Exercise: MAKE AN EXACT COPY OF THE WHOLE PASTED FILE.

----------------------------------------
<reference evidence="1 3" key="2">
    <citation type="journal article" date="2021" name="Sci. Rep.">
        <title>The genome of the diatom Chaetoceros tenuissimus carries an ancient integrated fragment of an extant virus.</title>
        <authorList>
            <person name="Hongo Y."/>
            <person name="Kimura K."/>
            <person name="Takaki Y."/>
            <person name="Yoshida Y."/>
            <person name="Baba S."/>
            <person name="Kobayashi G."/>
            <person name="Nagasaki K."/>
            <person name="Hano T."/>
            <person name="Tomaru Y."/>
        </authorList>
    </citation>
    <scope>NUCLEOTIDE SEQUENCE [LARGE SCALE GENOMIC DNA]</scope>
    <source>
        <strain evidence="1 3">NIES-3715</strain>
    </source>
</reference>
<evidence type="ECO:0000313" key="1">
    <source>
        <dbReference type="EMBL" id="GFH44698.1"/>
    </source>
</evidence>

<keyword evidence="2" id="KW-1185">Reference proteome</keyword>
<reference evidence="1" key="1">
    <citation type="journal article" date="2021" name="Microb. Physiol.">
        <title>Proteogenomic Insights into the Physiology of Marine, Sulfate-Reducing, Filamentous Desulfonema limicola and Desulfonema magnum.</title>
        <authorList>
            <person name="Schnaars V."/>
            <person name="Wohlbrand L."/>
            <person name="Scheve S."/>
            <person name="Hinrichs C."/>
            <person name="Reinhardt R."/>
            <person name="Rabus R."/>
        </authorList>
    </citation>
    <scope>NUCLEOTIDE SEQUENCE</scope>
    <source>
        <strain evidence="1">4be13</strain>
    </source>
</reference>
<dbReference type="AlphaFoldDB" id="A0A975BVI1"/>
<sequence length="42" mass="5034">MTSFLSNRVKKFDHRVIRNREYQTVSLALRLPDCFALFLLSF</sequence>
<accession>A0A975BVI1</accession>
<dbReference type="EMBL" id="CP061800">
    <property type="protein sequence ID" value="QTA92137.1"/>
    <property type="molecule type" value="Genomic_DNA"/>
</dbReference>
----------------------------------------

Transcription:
<reference evidence="1 3" key="2">
    <citation type="journal article" date="2021" name="Sci. Rep.">
        <title>The genome of the diatom Chaetoceros tenuissimus carries an ancient integrated fragment of an extant virus.</title>
        <authorList>
            <person name="Hongo Y."/>
            <person name="Kimura K."/>
            <person name="Takaki Y."/>
            <person name="Yoshida Y."/>
            <person name="Baba S."/>
            <person name="Kobayashi G."/>
            <person name="Nagasaki K."/>
            <person name="Hano T."/>
            <person name="Tomaru Y."/>
        </authorList>
    </citation>
    <scope>NUCLEOTIDE SEQUENCE [LARGE SCALE GENOMIC DNA]</scope>
    <source>
        <strain evidence="1 3">NIES-3715</strain>
    </source>
</reference>
<evidence type="ECO:0000313" key="1">
    <source>
        <dbReference type="EMBL" id="GFH44698.1"/>
    </source>
</evidence>

<keyword evidence="2" id="KW-1185">Reference proteome</keyword>
<reference evidence="1" key="1">
    <citation type="journal article" date="2021" name="Microb. Physiol.">
        <title>Proteogenomic Insights into the Physiology of Marine, Sulfate-Reducing, Filamentous Desulfonema limicola and Desulfonema magnum.</title>
        <authorList>
            <person name="Schnaars V."/>
            <person name="Wohlbrand L."/>
            <person name="Scheve S."/>
            <person name="Hinrichs C."/>
            <person name="Reinhardt R."/>
            <person name="Rabus R."/>
        </authorList>
    </citation>
    <scope>NUCLEOTIDE SEQUENCE</scope>
    <source>
        <strain evidence="1">4be13</strain>
    </source>
</reference>
<dbReference type="AlphaFoldDB" id="A0A975BVI1"/>
<sequence length="42" mass="5034">MTSFLSNRVKKFDHRVIRNREYQTVSLALRLPDCFALFLLSF</sequence>
<accession>A0A975BVI1</accession>
<dbReference type="EMBL" id="CP061800">
    <property type="protein sequence ID" value="QTA92137.1"/>
    <property type="molecule type" value="Genomic_DNA"/>
</dbReference>